It seems that today in New Jersey — where Governor Chris Christie has just been hospitalized, by the way — they forgot to turn on the power at one testing site….

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A slew of bar exams started yesterday, and the rest got underway today. And yet we already have stories about “crazy things” happening during the administration of the tests.

When things go wrong during the bar exam, most people will overcome the adversity and still pass the test. But those who end up failing the bar will remember these events forever.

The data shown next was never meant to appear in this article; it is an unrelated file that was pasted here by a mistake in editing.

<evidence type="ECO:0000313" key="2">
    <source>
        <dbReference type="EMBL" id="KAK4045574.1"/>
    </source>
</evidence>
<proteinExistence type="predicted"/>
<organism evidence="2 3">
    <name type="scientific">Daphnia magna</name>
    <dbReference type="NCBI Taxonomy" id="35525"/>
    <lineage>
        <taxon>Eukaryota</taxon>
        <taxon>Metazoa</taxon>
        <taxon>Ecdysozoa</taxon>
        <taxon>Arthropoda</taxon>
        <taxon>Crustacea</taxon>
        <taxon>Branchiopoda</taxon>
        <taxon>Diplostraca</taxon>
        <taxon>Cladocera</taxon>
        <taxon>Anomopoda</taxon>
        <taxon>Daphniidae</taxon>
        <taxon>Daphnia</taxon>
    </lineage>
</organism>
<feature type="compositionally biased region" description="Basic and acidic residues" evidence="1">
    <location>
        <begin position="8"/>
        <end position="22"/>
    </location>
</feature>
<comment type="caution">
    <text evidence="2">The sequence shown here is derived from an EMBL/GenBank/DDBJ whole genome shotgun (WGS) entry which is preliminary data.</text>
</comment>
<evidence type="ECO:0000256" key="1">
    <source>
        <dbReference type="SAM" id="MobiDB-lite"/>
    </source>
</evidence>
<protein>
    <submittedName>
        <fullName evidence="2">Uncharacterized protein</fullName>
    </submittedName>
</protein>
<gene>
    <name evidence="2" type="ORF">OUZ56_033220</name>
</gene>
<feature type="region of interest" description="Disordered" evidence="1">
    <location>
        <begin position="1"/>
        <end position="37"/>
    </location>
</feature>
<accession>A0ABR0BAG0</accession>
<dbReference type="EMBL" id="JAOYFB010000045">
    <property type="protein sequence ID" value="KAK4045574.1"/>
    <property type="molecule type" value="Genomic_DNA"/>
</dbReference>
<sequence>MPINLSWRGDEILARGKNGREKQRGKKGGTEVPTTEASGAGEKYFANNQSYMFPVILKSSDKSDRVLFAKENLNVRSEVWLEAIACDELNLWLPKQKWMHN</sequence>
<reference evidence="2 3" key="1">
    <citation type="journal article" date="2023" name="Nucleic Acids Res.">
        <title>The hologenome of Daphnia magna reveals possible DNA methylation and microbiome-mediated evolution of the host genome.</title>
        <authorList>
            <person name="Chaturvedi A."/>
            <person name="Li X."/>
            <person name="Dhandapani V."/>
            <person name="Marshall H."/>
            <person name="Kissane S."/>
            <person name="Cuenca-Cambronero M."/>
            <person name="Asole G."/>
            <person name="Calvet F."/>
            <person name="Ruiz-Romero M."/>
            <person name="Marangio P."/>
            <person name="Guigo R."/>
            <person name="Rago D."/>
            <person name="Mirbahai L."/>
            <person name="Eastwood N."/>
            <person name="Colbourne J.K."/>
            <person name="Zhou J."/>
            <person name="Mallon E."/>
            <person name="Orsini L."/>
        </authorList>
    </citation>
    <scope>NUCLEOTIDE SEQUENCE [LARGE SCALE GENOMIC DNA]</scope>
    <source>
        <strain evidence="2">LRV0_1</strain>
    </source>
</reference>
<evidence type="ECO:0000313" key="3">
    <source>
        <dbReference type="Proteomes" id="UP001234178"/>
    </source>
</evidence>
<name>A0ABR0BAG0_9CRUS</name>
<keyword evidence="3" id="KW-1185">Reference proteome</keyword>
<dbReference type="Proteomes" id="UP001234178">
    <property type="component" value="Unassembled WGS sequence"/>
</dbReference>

So let’s take a brief stroll around the bar exams to look at the stories some test takers will be telling from now until February…

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Brian Schroeder

No, this post isn’t about Elie and his continuing struggles with debt. It’s an update on Brian Schroeder, the Harvard Law School graduate who set fire to a memorial housing the remains of unidentified 9/11 victims, on Halloween 2009 (after a night of heavy drinking).

As you may recall, Schroeder previously pleaded guilty to criminal charges in connection with the fire. He received no jail time but was ordered to perform 100 hours of community service and pay restitution.

Now there’s a problem with Schroeder’s ability to pay restitution, which could potentially land him in the slammer….

double red triangle arrows Continue reading “Could a Harvard Law Grad Go to Jail for Failing to Pay What He Owes?”